You still fail to show a true picture of Herongate being directly affected by the A127 because of its very close proximity, therefore making it part of the A127 corridor. The A127 has excessive congestion on the road, and the C2C line has transformed from a good service to its original title of the Misery Line in a matter of months. it does not have the capacity for any additional customers at West Horndon, which is the only station within Brentwood Borough on the C2C line. National Rail had already confirmed last year that they had no intention of adding an extra station in any new development, so all residents of developments around the Dunton area would be solely reliant on their cars on the heavily congested A127. If the proposed Option C Route 4 gets the go ahead then the development would also be underneath a four to six lane carriageway in one direction, and an eight to ten lane carriageway in the other direction, completely cutting the development off from any Brentwood services. This means that Brentwood residents would be completely reliant on their Basildon neighbour's facilities, which are already stretched beyond capacity. You propose development around the A127 because you claim the Brentwood Urban area and North of the Borough has congestion, a lack of primary schools, GP facilities, and a higher landscape value. In actual fact, the A127 and South of the Borough suffers severely from congestion, not only on the A127 and local roads around West Horndon, but also on the Herongate and Ingrave area, that has been fighting a Twenty's Plenty campaign to improve safety on the heavily congested roads. There are no more services in the South of the Borough than the North, and a new development won't deliver new GPs and schools until well into any development, putting a strain on surrounding areas, particularly Basildon, as the natural boundaries of the A127 and A128 will prevent any residents from the Dunton area even getting to West Horndon, let alone the rest of the borough. The claim that there is a higher landscape value elsewhere is ludicrous, as quantity doesn't equate to quality. The sheer lack of Green Belt and green spaces around the A127 corridor increases the value to the residents spiritual and physical well being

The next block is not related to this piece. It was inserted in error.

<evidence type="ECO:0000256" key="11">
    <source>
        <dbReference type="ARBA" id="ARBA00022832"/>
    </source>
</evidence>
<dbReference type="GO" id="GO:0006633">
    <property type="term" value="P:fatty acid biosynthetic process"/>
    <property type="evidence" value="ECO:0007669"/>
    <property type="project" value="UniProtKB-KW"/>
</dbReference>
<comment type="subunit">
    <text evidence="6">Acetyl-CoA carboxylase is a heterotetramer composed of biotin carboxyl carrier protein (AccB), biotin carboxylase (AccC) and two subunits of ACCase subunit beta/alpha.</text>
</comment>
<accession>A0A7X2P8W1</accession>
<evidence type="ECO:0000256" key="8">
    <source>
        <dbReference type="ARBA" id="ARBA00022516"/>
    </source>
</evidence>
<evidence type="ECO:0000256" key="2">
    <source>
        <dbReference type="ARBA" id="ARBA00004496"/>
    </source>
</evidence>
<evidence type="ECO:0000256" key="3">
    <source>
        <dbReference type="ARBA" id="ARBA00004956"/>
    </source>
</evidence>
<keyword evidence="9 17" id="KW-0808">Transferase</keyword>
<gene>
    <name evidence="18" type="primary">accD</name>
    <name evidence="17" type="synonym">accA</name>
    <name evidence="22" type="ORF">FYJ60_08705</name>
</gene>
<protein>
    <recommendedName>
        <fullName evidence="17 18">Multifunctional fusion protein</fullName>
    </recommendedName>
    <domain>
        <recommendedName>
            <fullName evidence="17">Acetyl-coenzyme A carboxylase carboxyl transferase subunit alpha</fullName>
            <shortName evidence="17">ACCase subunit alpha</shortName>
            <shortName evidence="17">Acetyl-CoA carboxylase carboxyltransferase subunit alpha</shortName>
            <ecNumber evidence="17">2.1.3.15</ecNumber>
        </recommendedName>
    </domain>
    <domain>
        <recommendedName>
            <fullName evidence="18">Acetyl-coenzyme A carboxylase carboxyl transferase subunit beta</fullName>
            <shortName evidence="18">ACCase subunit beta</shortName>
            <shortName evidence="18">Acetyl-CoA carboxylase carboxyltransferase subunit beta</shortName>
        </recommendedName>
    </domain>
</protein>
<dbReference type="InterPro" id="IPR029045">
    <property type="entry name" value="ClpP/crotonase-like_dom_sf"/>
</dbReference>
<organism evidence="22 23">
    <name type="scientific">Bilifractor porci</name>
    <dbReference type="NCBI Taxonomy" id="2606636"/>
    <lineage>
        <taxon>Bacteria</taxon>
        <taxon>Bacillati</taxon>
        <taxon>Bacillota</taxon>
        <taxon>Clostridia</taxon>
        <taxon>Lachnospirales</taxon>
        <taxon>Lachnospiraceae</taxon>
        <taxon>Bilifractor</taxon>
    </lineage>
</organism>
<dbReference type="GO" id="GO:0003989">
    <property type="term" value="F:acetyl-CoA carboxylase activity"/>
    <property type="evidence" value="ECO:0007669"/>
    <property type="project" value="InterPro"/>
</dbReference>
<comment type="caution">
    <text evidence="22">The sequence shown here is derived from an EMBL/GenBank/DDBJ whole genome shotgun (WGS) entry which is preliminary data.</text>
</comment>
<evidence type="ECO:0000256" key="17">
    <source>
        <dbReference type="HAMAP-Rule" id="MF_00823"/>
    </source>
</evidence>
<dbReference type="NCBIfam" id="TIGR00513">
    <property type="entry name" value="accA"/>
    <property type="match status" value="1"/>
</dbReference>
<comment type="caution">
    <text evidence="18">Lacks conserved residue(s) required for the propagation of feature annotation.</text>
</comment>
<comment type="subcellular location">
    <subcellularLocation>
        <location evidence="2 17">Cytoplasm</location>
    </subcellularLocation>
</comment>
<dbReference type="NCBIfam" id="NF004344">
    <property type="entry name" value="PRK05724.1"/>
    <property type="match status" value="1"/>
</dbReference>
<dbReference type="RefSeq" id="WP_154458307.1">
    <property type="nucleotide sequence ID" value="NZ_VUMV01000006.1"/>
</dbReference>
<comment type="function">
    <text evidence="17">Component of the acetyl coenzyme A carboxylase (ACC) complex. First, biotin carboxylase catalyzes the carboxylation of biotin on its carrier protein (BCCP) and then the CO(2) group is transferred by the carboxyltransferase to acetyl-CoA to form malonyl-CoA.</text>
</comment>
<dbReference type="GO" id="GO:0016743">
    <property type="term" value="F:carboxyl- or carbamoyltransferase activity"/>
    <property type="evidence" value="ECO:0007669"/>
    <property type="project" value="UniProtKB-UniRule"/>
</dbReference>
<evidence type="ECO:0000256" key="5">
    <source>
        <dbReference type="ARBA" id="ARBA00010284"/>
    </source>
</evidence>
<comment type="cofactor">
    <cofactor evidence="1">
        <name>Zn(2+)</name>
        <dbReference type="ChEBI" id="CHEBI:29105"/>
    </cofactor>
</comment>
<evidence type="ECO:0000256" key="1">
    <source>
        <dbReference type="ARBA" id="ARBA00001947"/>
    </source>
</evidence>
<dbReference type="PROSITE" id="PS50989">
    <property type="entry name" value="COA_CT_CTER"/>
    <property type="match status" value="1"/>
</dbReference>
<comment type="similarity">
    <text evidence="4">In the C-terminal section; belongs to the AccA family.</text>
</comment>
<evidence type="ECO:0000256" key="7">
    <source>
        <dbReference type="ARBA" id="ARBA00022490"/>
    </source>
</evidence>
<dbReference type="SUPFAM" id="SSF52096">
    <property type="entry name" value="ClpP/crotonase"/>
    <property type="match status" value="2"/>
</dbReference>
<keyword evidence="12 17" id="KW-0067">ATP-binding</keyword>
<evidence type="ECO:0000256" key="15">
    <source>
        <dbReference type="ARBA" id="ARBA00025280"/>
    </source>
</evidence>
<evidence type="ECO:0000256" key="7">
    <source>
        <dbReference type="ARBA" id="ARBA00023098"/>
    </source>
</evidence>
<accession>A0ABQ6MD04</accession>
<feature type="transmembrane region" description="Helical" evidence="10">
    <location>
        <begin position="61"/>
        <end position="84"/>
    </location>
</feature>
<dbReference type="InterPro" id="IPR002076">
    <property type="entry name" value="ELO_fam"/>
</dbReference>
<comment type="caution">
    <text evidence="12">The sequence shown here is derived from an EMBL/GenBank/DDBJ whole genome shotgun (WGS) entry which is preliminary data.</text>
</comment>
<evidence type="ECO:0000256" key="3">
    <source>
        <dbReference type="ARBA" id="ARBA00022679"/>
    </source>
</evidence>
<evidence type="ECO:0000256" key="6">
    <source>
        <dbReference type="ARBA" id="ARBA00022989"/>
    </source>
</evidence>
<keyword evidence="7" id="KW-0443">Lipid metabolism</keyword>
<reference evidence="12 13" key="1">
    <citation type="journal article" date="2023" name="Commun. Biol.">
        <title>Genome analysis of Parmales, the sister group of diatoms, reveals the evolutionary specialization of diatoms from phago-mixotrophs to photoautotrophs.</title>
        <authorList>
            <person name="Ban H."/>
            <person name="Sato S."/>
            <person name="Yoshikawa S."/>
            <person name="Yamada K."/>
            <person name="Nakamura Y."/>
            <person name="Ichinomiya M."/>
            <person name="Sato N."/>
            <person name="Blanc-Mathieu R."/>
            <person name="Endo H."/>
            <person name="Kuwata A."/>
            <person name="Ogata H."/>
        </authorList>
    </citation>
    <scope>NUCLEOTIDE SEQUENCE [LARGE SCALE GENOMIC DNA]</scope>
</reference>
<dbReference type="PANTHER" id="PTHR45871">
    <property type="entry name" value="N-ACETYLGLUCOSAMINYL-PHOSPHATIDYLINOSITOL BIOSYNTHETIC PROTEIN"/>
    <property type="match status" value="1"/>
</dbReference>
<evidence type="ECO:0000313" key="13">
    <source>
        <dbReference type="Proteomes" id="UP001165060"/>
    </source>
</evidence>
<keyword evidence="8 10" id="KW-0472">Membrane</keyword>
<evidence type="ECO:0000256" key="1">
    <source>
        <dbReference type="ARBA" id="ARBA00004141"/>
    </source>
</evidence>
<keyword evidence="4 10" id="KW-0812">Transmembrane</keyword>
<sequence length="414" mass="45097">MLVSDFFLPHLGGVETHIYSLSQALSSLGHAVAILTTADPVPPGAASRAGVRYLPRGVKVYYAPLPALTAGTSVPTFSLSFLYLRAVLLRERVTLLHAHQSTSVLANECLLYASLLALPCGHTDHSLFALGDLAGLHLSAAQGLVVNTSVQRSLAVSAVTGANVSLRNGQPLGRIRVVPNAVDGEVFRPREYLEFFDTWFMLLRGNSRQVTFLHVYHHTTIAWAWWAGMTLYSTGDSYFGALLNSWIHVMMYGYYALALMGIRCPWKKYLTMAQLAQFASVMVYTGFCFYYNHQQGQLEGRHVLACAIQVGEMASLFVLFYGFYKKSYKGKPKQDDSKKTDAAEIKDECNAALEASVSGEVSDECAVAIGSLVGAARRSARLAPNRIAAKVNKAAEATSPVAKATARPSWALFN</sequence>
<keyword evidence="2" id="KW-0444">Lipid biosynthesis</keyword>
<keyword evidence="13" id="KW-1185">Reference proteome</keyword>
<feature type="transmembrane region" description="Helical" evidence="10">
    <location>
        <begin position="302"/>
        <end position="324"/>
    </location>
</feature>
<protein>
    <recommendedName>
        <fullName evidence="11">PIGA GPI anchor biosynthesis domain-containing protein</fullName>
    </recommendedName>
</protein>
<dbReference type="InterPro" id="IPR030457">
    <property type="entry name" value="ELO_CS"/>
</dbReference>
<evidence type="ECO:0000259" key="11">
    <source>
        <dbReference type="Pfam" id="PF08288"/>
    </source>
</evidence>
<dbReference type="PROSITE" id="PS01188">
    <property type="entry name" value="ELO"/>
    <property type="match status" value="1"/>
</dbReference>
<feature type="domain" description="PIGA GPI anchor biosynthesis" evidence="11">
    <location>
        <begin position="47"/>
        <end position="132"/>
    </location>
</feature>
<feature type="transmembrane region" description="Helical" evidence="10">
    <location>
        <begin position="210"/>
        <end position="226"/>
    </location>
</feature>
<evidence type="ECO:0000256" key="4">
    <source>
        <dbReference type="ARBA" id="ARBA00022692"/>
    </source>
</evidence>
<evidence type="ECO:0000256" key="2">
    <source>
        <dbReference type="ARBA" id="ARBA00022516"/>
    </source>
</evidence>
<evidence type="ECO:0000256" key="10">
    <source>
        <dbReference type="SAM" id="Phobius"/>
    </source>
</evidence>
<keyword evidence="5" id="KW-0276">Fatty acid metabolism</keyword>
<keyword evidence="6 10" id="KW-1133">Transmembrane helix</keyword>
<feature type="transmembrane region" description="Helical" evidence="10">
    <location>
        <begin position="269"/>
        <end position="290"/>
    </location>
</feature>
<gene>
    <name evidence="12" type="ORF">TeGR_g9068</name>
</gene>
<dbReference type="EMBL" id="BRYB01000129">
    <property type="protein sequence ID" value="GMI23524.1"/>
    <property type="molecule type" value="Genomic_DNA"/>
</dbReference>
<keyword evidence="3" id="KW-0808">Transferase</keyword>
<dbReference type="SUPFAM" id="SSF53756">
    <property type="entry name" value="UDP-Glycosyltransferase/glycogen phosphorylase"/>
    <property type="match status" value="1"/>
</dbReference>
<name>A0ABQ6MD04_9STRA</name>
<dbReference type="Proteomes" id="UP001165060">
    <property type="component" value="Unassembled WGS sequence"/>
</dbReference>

Housing
Representation